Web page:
38. Make cards and gifts for friends.
39. Shop in thrift stores.
40. Have your water company do an audit so you are not charged sewage fees for water used in your garden.
41. Refinance your mortgage.
42. Grocery shop on double coupon days.
43. Trade down your car for a less expensive, lower maintenance one.
44. Convert your cash value life insurance to term.
45. Shop around for eyeglasses.
46. Don’t be shy about pulling something you like out of the trash.
48. Move to a less expensive place to live.
49. Use low flush toilets or water saving devices in the tank.
50. Drop unneeded telephone services like call forwarding or caller ID.
51. Buy fruits and vegetables in season.
52. Avoid using your ATM card at machines that charge a fee.
53. Bicycle to work.
54. Shop around for auto insurance discounts for multiple drivers, seniors, good driving records, etc.
55. Ask your doctor for samples of prescriptions.
56. Borrow a dress for a big night out. or go to a consignment shop.
57. When you buy a home negotiate the sales price and closing costs.
58. Turn the hot water heater down and wrap it with insulation.
59. Never grocery shop hungry.
60. If you qualify, file for Earned Income Credit.
61. Shop around for prescriptions including mail order companies (Medi-Mail 800-331-1458, Action Mail Order Drugs 800-452-1976, and AARP 800-456-2277).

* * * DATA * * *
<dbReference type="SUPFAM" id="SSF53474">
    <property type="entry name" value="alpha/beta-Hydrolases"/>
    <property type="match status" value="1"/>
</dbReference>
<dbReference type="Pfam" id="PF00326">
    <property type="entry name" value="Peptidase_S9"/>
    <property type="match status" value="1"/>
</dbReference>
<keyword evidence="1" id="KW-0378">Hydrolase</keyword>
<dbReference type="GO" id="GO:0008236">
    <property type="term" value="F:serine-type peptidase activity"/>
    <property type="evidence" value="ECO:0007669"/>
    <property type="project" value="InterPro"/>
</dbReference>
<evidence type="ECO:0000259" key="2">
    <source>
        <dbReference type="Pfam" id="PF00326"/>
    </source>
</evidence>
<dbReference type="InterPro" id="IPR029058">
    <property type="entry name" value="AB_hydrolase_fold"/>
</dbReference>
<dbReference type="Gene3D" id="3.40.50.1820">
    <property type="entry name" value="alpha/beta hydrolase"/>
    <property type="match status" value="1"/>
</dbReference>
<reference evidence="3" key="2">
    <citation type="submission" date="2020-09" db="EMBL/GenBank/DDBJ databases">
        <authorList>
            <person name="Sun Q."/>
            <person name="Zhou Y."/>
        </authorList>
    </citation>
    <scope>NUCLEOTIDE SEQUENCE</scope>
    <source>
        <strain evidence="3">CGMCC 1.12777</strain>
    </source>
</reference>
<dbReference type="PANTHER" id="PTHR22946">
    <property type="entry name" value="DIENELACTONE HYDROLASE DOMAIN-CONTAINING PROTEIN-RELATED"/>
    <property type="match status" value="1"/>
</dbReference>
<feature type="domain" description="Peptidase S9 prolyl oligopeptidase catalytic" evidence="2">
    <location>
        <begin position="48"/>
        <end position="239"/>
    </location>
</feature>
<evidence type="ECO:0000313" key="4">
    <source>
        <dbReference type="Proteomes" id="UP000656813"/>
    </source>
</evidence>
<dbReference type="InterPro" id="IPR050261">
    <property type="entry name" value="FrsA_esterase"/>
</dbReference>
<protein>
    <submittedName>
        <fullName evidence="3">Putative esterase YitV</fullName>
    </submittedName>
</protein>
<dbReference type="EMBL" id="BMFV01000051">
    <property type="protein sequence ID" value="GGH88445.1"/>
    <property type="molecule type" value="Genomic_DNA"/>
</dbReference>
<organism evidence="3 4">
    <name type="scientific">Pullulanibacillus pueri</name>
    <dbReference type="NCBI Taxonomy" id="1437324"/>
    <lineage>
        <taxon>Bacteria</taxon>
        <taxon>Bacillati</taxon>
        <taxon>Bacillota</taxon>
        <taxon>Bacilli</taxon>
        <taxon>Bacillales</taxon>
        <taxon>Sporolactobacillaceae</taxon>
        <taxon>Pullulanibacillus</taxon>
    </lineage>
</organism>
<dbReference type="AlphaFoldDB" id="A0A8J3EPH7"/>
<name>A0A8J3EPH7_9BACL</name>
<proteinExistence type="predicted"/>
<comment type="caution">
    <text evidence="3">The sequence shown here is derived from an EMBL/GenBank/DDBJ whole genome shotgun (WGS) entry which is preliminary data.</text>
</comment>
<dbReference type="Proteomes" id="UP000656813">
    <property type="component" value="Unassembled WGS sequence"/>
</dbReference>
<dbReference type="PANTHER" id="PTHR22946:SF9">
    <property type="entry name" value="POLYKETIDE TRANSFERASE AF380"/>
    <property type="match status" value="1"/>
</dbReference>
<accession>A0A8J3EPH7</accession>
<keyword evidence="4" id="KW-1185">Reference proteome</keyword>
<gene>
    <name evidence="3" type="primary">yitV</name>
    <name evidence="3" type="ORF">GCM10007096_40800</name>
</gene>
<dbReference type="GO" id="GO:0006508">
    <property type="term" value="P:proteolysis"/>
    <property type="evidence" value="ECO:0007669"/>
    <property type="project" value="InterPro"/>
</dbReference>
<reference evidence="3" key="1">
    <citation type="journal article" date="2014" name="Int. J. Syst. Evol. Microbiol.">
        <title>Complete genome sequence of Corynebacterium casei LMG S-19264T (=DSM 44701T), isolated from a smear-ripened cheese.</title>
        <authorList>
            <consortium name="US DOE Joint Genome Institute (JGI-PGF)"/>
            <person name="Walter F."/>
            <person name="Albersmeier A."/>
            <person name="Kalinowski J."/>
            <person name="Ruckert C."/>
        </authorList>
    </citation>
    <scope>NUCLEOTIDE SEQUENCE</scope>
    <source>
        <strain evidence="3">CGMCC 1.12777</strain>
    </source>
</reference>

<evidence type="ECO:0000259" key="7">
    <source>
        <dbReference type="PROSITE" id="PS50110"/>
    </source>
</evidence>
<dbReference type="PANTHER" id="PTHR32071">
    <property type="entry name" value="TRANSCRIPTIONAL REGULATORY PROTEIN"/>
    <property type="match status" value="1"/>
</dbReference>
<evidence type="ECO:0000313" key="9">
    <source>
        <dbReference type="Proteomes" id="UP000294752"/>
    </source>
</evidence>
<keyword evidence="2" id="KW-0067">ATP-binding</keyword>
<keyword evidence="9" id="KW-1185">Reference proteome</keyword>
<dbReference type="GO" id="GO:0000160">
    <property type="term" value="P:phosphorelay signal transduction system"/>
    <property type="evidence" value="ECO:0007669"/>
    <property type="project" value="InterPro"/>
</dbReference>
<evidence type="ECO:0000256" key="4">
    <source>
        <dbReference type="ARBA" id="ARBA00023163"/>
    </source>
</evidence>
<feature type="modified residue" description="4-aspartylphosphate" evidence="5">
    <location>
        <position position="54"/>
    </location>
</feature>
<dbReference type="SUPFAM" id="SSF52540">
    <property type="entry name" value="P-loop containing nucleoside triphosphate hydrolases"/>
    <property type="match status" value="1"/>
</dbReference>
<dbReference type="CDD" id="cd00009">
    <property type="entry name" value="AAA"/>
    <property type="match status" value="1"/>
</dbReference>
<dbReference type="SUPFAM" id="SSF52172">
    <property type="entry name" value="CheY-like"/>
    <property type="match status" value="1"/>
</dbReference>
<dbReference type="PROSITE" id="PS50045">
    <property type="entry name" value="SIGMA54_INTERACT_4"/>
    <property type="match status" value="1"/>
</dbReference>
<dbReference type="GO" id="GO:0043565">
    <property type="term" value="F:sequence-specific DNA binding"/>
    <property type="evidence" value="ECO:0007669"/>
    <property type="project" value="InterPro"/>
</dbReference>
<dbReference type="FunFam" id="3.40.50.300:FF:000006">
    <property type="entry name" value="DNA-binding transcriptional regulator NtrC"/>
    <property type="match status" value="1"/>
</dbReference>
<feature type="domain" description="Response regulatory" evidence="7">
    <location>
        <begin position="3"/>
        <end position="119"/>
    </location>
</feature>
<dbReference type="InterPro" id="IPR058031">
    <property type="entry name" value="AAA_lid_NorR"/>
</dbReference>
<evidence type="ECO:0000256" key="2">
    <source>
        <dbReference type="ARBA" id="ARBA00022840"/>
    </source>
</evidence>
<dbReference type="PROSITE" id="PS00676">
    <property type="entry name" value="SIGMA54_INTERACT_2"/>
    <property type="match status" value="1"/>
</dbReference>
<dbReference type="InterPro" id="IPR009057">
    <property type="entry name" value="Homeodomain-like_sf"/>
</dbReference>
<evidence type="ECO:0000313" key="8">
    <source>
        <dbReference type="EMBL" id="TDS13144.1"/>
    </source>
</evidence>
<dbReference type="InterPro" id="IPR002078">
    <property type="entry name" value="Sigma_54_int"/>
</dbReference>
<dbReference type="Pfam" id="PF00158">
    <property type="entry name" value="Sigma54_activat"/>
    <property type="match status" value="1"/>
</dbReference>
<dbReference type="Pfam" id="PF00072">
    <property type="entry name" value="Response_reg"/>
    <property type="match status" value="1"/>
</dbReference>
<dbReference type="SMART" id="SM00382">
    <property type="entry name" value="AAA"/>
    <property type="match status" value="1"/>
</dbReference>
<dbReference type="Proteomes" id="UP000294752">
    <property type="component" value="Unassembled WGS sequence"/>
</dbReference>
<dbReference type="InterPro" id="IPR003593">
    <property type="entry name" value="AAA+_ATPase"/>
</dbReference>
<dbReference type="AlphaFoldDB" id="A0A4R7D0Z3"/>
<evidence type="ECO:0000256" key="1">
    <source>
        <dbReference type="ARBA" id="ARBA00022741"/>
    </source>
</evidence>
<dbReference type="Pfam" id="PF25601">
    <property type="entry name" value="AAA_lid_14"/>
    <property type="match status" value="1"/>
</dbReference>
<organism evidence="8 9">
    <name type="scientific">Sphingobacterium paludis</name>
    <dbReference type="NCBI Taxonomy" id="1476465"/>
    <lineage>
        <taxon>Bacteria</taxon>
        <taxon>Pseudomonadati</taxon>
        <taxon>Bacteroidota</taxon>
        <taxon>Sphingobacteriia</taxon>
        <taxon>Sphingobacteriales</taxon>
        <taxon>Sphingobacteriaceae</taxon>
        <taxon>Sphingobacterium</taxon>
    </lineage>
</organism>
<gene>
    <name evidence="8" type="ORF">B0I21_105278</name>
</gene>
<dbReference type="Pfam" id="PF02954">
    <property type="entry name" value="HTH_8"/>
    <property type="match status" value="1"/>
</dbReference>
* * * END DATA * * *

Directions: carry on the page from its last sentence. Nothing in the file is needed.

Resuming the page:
62. If you pay for childcare, make use of the dependent care tax credit or your employer’s dependent care flexible spending account.
63. Buy, sell, and trade clothes at consignment shops.
64. Shop around for the lowest banking fees.
65. Caulk windows and doors.
66. Iron your own shirts.
67. Plan your weekly food menu before shopping.
68. Buy a good used car instead of a new model car.
69. Purchase all of your insurance from the same company to get a discount.
70. Cut your cable television down to basic.
71. Go to an optometrist for routine vision tests or to change an eyeglass prescription.
72. Buy pre-owned toys and children’s books at garage sales.
73. Have potluck dinners with friends and family instead of going out.
74. Use the library for books, video tapes, and music.
75. Inspect clothing carefully before purchasing it.
76. Don’t use your dishwasher dry cycle; open the door and let them air dry all night.
77. At the grocery store, comparison shop by looking at the unit price.